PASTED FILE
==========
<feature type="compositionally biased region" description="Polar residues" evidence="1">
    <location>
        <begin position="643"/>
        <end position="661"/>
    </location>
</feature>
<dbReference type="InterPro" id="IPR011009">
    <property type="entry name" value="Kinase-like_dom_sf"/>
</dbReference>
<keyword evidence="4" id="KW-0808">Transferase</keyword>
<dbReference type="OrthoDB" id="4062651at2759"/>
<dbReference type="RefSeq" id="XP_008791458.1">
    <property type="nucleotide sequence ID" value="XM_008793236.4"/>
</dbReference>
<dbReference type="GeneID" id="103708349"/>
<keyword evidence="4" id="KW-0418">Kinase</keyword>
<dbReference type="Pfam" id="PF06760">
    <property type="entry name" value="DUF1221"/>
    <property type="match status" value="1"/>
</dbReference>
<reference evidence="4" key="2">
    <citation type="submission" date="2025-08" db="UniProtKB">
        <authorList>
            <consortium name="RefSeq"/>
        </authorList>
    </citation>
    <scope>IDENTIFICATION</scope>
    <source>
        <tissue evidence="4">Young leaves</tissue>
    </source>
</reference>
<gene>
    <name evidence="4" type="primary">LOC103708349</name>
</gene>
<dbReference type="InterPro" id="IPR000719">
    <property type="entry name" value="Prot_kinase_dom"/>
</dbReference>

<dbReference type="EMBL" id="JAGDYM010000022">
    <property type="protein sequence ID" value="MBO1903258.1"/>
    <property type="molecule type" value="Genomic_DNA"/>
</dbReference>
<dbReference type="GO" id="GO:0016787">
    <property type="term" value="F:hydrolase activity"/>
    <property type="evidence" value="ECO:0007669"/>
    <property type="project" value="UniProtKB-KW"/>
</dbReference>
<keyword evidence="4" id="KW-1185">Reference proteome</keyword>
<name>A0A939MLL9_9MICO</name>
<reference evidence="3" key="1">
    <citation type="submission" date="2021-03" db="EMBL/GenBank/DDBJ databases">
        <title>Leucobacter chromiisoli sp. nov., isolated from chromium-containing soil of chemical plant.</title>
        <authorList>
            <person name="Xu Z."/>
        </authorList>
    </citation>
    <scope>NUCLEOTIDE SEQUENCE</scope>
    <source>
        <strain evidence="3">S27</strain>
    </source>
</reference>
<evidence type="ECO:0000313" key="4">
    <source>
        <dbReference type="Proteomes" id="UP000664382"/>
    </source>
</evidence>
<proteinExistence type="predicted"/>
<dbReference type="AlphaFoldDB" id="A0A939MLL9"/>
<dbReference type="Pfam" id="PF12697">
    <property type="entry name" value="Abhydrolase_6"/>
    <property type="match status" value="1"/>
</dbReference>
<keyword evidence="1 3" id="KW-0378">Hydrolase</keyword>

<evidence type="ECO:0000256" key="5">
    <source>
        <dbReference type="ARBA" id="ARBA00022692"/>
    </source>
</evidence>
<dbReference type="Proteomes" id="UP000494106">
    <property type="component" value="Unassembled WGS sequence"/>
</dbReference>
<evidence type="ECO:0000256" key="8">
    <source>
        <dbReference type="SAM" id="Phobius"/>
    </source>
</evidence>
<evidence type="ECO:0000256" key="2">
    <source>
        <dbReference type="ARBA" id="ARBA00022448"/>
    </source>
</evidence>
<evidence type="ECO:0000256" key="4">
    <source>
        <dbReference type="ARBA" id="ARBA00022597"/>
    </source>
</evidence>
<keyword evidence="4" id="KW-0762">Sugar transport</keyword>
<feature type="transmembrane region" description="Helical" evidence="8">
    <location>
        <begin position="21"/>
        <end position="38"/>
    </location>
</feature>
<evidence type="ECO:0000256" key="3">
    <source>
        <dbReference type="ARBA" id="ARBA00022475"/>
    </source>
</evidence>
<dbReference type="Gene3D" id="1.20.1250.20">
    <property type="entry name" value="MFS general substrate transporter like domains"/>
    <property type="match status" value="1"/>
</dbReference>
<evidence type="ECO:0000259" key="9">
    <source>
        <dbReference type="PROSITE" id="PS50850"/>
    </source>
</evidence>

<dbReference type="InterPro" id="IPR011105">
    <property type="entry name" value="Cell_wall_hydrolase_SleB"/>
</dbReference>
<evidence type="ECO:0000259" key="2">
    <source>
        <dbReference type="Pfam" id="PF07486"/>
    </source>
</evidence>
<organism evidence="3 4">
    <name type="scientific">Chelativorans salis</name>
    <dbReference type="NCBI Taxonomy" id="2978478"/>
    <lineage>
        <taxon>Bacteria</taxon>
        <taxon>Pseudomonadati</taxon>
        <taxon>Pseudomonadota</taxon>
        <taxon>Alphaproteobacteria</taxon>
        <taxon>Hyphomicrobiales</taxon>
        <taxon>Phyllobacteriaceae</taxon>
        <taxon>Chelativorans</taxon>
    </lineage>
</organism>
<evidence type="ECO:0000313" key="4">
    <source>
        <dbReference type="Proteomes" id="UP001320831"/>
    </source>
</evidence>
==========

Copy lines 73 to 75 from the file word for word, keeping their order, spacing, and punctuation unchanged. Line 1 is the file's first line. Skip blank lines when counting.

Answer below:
<evidence type="ECO:0000256" key="5">
    <source>
        <dbReference type="ARBA" id="ARBA00022692"/>